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Winner of the 2020 Hugo Award for Best Novel
A Locus, and Nebula Award nominee for 2019
A Best Book of 2019: Library Journal, Polygon, Den of Geek
An NPR Favorite Book of 2019
A Guardian Best Science Fiction and Fantasy Book of 2019 and "Not the Booker Prize" Nominee
A Goodreads Biggest SFF Book of 2019 and Goodreads Choice Awards Nominee
Ambassador Mahit Dzmare arrives in the center of the multi-system Teixcalaanli Empire only to discover that her predecessor, the previous ambassador from their small but fiercely independent mining Station, has died. But no one will admit that his death wasn't an accident--or that Mahit might be next to die, during a time of political instability in the highest echelons of the imperial court. Now, Mahit must discover who is behind the murder, rescue herself, and save her Station from Teixcalaan's unceasing expansion--all while navigating an alien culture that is all too seductive, engaging in intrigues of her own, and hiding a deadly technological secret--one that might spell the end of her Station and her way of life--or rescue it from annihilation. A fascinating space opera debut novel, Arkady Martine's A Memory Called Empire is an interstellar mystery adventure."The most thrilling ride ever. This book has everything I love."--Charlie Jane Anders, author of All the Birds in the Sky
And coming soon, the brilliant sequel, A Desolation Called Peace
- ISBN-13: 9781250186447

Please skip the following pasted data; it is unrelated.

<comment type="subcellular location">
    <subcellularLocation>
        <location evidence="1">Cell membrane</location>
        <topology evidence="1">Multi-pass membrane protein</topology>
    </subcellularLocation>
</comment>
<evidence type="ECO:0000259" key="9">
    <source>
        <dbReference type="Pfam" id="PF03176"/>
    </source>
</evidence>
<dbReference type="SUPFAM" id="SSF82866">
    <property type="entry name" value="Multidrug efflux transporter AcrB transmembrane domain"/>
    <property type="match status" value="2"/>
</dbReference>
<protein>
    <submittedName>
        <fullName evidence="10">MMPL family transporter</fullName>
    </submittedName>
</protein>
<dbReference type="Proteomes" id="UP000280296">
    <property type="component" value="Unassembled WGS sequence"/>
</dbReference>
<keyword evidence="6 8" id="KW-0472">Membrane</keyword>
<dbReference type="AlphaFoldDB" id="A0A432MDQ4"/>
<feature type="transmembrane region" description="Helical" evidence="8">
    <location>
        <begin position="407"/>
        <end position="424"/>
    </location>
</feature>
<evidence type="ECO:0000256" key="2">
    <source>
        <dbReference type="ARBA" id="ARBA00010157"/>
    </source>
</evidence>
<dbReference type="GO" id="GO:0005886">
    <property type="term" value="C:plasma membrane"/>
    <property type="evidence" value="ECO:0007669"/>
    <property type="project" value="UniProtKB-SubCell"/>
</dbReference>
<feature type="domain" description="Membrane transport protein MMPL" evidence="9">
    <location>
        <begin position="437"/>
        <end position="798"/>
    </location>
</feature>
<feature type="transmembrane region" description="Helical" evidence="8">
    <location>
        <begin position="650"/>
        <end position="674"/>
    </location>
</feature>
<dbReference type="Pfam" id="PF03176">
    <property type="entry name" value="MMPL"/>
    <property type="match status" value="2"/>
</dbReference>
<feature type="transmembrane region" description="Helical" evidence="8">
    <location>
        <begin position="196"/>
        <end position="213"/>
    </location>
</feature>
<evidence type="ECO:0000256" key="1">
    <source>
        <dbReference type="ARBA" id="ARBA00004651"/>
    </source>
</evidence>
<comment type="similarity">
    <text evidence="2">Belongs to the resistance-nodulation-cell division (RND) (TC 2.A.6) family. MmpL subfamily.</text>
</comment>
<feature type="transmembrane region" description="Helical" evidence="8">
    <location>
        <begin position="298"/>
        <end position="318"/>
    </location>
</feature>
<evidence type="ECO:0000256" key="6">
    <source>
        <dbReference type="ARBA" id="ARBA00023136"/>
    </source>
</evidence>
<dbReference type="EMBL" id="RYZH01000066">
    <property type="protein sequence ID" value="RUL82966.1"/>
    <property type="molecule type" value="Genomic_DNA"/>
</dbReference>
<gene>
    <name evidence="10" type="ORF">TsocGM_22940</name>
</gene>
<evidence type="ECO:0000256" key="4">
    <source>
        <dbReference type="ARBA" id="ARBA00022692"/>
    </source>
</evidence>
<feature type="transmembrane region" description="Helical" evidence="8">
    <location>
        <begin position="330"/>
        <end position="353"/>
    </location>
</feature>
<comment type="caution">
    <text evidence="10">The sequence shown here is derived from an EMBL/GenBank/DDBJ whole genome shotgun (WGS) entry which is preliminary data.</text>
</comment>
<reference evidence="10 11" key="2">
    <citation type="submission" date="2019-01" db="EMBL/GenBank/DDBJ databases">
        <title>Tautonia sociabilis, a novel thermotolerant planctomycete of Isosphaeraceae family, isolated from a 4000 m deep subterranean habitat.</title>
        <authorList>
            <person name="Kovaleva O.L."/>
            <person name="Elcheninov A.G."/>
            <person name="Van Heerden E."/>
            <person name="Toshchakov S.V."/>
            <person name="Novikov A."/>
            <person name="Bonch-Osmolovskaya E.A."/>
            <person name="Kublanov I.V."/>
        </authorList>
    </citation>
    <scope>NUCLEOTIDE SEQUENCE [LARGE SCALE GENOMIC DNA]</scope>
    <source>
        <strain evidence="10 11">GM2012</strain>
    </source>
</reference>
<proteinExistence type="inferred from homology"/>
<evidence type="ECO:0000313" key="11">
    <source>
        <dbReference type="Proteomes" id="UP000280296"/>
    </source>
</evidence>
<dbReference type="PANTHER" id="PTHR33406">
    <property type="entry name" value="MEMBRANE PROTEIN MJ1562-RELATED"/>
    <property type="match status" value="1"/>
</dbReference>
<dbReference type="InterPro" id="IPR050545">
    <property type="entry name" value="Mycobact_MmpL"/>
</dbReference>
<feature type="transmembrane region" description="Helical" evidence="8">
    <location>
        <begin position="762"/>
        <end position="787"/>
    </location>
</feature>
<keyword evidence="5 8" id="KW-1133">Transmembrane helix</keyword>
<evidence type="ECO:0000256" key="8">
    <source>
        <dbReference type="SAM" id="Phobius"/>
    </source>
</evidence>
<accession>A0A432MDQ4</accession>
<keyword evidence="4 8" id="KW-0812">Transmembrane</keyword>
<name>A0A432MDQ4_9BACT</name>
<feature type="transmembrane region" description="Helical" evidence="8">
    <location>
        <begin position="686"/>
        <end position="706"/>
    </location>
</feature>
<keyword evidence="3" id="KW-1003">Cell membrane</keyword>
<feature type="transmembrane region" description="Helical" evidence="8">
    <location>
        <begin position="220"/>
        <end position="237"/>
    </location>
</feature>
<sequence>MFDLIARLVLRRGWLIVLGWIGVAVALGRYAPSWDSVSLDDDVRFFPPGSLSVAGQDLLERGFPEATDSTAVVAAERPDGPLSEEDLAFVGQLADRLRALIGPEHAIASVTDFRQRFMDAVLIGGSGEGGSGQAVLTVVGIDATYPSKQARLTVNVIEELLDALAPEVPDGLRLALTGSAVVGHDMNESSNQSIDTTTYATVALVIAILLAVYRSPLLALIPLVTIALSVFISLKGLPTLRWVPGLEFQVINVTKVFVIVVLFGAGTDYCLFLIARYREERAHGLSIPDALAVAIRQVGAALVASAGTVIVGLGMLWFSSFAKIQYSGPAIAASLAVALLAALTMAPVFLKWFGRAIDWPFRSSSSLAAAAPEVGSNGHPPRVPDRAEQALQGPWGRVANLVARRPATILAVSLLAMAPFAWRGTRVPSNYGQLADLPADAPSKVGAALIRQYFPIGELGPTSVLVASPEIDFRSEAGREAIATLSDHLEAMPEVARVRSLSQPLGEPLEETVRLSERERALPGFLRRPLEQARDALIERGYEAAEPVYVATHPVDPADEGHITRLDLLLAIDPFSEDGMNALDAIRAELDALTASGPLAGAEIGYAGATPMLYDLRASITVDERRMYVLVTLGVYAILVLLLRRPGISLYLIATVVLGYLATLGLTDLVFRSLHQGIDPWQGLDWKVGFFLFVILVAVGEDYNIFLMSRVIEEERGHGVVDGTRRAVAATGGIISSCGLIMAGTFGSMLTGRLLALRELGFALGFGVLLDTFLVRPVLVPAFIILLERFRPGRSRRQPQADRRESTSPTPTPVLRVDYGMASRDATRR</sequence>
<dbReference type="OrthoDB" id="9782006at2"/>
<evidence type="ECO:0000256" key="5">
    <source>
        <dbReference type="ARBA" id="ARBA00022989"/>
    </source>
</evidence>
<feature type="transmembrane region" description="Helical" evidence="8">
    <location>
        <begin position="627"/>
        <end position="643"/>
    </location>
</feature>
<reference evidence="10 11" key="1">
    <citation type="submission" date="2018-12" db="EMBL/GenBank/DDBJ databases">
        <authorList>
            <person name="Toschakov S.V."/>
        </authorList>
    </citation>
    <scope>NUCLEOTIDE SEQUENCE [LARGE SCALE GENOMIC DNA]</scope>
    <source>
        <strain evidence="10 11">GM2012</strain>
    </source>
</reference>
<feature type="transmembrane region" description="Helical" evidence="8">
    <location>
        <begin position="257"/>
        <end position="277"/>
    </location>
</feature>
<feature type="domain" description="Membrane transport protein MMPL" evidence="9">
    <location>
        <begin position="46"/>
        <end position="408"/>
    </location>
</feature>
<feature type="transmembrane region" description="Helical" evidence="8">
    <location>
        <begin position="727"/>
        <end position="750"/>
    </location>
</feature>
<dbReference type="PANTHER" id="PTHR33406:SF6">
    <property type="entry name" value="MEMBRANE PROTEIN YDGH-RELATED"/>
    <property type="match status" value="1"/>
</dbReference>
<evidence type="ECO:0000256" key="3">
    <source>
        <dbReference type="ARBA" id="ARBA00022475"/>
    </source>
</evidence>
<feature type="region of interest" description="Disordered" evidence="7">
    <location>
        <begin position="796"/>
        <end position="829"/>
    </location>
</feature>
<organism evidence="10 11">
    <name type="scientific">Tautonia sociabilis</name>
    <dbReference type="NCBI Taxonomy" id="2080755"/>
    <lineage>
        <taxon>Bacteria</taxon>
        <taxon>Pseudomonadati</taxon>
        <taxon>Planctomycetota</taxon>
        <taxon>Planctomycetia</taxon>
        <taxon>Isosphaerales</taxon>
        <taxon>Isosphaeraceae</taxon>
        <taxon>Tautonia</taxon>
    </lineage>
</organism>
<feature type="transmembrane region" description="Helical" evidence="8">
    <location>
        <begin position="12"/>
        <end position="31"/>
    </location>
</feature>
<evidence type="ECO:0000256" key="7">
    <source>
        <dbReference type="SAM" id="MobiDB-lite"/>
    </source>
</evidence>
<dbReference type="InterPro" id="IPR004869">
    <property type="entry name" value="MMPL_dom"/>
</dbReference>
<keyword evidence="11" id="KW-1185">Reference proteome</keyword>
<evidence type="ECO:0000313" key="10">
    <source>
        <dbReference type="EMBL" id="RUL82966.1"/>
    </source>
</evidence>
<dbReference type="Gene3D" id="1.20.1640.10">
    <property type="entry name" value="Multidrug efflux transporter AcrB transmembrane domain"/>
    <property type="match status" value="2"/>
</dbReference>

- ISBN-10: 1250186447
- Publisher: Tor Books
- Publish Date: February 2020
- Dimensions: 8.2 x 5.3 x 1.3 inches
- Shipping Weight: 0.85 pounds
- Page Count: 480
Book Clubs: June 2021
These four out-of-this-world science fiction and fantasy novels are perfect for book clubs.
Kacen Callender’s Queen of the Conquered tells the story of Sigourney Rose, whose family was killed when her native islands—and many of their inhabitants —were colonized by the Fjern. As the king of the islands prepares to select a successor, Sigourney focuses on avenging her family. Using her psychic gifts, she fights to survive in an atmosphere of suspicion and political intrigue. The first volume in the Islands of Blood and Storm duology, Callender’s novel is a fast-paced, epic tale that examines political oppression and the nature of power.
In Unconquerable Sun, Kate Elliott introduces readers to Princess Sun, daughter of the daunting queen-marshal Eirene and next in line to lead the Republic of Chaonia. As she comes into her own as a leader, Sun is targeted by foes who want her out of the way. Inspired by the life of Alexander the Great, Elliott spins a suspenseful, imaginative sci-fi story with an unforgettable heroine at its center. With themes of gender, identity and loyalty woven throughout, this first installment of the Sun Chronicles has much to offer reading groups.
Inspired by a song from the rap group clipping., Rivers Solomon’s The Deep focuses on Yetu and her people, the wajinru, who are descended from pregnant African women who were cast overboard by slave traders while at sea. The wajinru live beneath the sea, and Yetu serves as their memory-keeper, recalling a tragic past that her sacrifice allows the rest of her people to forget. When the memories overwhelm Yetu, she heads to the surface—a decision that has fateful repercussions. Solomon explores individual agency and collective trauma in this beautifully rendered fantasy.
In Arkady Martine’s A Memory Called Empire, Mahit Dzmare, ambassador to the Teixcalaanli Empire, finds herself embroiled in a political plot after her predecessor dies. As she sets out to learn the truth behind the previous ambassador’s death, Mahit grapples with the customs of the Empire and faces a mystery that could bring about the complete destruction of her home space station. The first book in the Teixcalaan series, Martine’s novel immerses readers in a fantastical world of conspiracy and intergalactic exploits. Cultural differences and the importance of home provide a rich thematic underpinning, making this an excellent pick for book clubs.